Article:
Debts, Failed Businesses, Gambling: Uncle Hilty Had It All
CONROE, Texas (AP) _ Faced with more than $370,000 in debts, Hilton Lewis Crawford decided to bet on a long shot, investigators say.
The former police officer and sheriff’s captain who liked to gamble allegedly engineered a scheme to abduct his close friend’s only son, 12-year-old McKay Everett, and hold him for $500,000 ransom.
McKay’s parents refused to pay and the boy was shot dead. His body was recovered near a swamp about 250 miles away in Louisiana.
Crawford was jailed on charges of aggravated kidnapping and suspicion of murder. Just days before the kidnapping, Crawford gave McKay a new football signed ``From Uncle Hilty.″
The kidnapping and killing sent shock waves through this town of 30,000 north of Houston. Until Crawford was arrested last weekend, no one had a clue how deep his troubles ran.
``In a small town, it’s just devastating. We’re not accustomed to violence,″ resident Rita Rouse said.
Investigators believe Crawford hatched the plot to get out of debt.
He had several failed ventures, including an Italian restaurant and a security guard business, and ran unsuccessfully for Jefferson County sheriff in 1975. The Crawfords filed for bankruptcy in May.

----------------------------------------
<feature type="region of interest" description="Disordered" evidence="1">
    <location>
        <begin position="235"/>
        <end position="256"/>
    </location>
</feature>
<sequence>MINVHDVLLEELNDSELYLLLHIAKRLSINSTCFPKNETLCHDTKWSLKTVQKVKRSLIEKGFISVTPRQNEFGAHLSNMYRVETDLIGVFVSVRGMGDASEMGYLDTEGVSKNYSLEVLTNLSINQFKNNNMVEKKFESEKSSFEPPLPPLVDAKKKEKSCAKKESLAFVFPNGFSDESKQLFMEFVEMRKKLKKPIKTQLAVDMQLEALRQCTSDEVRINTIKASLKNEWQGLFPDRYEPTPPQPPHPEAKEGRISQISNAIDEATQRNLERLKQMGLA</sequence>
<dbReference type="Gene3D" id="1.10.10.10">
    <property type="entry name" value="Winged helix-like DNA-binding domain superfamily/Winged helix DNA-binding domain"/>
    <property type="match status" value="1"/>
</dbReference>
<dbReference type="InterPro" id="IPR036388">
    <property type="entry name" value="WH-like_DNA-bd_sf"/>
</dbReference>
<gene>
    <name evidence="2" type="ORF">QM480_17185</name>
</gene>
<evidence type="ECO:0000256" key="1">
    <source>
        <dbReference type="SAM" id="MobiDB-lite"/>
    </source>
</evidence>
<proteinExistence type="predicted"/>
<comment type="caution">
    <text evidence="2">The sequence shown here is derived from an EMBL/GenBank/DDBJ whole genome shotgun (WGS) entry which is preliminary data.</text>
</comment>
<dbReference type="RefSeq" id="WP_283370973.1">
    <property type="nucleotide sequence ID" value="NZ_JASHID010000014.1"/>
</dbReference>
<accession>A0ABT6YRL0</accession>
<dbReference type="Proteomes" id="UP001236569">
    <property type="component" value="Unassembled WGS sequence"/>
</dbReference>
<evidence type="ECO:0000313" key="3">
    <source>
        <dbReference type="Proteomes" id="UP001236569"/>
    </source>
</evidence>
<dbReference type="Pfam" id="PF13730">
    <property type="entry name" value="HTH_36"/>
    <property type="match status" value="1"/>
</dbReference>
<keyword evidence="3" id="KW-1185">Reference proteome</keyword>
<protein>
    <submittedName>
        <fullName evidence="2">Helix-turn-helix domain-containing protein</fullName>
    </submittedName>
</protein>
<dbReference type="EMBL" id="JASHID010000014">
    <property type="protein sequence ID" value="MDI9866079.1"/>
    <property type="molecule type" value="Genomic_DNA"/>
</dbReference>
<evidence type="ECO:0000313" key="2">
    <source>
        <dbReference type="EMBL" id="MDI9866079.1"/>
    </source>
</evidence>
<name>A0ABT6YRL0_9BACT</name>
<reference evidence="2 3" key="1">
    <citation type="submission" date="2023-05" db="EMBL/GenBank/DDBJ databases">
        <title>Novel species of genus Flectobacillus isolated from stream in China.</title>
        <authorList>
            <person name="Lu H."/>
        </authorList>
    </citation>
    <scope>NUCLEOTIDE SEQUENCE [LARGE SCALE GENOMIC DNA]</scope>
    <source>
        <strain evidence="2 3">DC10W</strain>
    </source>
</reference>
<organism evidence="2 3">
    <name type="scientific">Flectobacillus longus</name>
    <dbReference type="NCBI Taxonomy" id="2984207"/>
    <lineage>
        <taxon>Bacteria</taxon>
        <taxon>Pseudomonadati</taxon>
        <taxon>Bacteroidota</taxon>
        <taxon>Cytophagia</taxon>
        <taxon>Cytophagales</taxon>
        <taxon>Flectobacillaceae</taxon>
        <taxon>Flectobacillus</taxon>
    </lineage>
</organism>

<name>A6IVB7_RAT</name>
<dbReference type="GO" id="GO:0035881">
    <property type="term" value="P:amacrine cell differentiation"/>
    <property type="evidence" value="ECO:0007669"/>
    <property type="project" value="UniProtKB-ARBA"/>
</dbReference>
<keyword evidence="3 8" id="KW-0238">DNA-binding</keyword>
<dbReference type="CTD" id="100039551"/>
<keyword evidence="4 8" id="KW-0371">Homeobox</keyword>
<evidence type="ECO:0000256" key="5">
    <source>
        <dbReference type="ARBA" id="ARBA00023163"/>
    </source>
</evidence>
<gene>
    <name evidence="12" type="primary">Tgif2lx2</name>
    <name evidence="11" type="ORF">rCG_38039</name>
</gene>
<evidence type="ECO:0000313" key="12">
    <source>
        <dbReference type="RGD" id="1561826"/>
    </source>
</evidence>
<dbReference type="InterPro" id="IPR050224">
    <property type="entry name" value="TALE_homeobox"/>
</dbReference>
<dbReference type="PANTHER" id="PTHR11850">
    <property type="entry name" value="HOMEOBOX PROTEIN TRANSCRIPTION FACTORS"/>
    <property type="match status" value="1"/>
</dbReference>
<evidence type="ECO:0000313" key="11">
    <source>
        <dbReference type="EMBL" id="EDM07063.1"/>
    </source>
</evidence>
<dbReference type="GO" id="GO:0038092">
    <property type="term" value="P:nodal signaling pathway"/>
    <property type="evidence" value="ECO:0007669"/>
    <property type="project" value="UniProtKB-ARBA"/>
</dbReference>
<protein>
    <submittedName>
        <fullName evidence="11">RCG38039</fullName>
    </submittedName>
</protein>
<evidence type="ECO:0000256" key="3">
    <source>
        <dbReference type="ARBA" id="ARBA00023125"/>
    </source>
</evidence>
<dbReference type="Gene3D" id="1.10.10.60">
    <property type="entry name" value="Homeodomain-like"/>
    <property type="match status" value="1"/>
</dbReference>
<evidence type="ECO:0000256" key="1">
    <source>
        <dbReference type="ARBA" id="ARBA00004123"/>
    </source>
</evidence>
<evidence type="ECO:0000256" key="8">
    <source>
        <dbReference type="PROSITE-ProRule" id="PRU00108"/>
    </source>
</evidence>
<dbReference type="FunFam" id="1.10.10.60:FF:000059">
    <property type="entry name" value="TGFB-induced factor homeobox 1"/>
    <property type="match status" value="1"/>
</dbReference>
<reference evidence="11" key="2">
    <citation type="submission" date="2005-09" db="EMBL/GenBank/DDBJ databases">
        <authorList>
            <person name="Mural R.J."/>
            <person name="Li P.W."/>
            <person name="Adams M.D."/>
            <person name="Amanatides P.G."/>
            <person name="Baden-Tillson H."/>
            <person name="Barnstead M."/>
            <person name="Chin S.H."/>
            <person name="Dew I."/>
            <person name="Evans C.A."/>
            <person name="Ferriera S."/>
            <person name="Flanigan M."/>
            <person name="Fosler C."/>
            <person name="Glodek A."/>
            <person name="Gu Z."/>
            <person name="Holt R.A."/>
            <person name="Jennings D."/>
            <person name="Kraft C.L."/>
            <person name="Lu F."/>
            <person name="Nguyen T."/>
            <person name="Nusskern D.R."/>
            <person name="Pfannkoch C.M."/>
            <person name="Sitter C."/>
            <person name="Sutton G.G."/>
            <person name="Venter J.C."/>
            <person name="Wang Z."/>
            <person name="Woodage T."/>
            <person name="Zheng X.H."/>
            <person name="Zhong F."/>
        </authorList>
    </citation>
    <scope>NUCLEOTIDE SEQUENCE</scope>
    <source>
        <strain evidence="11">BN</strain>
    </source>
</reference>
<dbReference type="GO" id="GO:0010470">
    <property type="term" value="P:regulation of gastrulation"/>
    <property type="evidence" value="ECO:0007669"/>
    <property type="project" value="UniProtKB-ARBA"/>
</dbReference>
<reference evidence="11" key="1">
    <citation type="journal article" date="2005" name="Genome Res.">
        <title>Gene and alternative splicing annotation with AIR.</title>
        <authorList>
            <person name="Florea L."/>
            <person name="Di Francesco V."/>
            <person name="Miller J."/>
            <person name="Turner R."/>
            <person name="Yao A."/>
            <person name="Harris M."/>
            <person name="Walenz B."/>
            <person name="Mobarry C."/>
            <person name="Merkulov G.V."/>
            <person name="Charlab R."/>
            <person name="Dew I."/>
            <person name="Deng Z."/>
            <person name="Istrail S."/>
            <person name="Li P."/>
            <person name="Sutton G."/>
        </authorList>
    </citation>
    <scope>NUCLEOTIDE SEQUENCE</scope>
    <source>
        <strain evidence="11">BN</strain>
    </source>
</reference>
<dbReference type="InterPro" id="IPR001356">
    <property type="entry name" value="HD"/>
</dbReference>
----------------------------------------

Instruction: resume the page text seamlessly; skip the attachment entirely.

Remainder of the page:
``He loved his family very much and he kept his problems to himself,″ said his boss, Marvin Keller, owner of Security Guard Services, which Crawford sold him in the late 1970s.
One day after his arrest, Crawford drew a map from his jail cell directing authorities to McKay’s body.
Crawford, 56, has admitted to the kidnapping but denies shooting the boy, police said. He has not been charged with murder. It was not immediately clear what his explanation was for knowing the location of the body, nor whether he says other people were involved in the scheme.
McKay was abducted Sept. 12 from his home while his parents were at an Amway products meeting. A former Crawford employee has said he offered her money to call McKay’s parents and demand $500,000 in $100 bills.
At the security guard company, Crawford was a district manager who earned $60,000 a year and supervised 125 employees.
Keller suggested Crawford’s money problems weren’t so unusual. ``I mean, this is the age of the credit card,″ his boss said.
He said Crawford gambled on the horses, and even had a thoroughbred in the inaugural meet at Houston’s Sam Houston Race Park in 1994.
Hilton and Connie Crawford moved here from Beaumont after he left the Jefferson County Sheriff’s Department in 1975.
The Everetts’ lives crossed with the Crawfords regularly; the couples had been friends years before Mrs. Everett became pregnant with McKay.
People lovingly recall Mrs. Crawford, a popular first-grade teacher. She has gone into seclusion.
``It’s devastating for Connie,″ said Rita Horsak, a member of the Sacred Heart Catholic Church, where Mrs. Crawford is also a member.
On Tuesday, about 1,000 people attended a memorial service to McKay Everett. Teammates from his football team sat on the steps outside the building, their faces sullen. Some classmates sobbed.
To Conroe residents, random violence from a friend is the most unspeakable of crimes.
``It just shows you can’t trust anybody,″ said George Harpe, the father of a 9-year-old boy.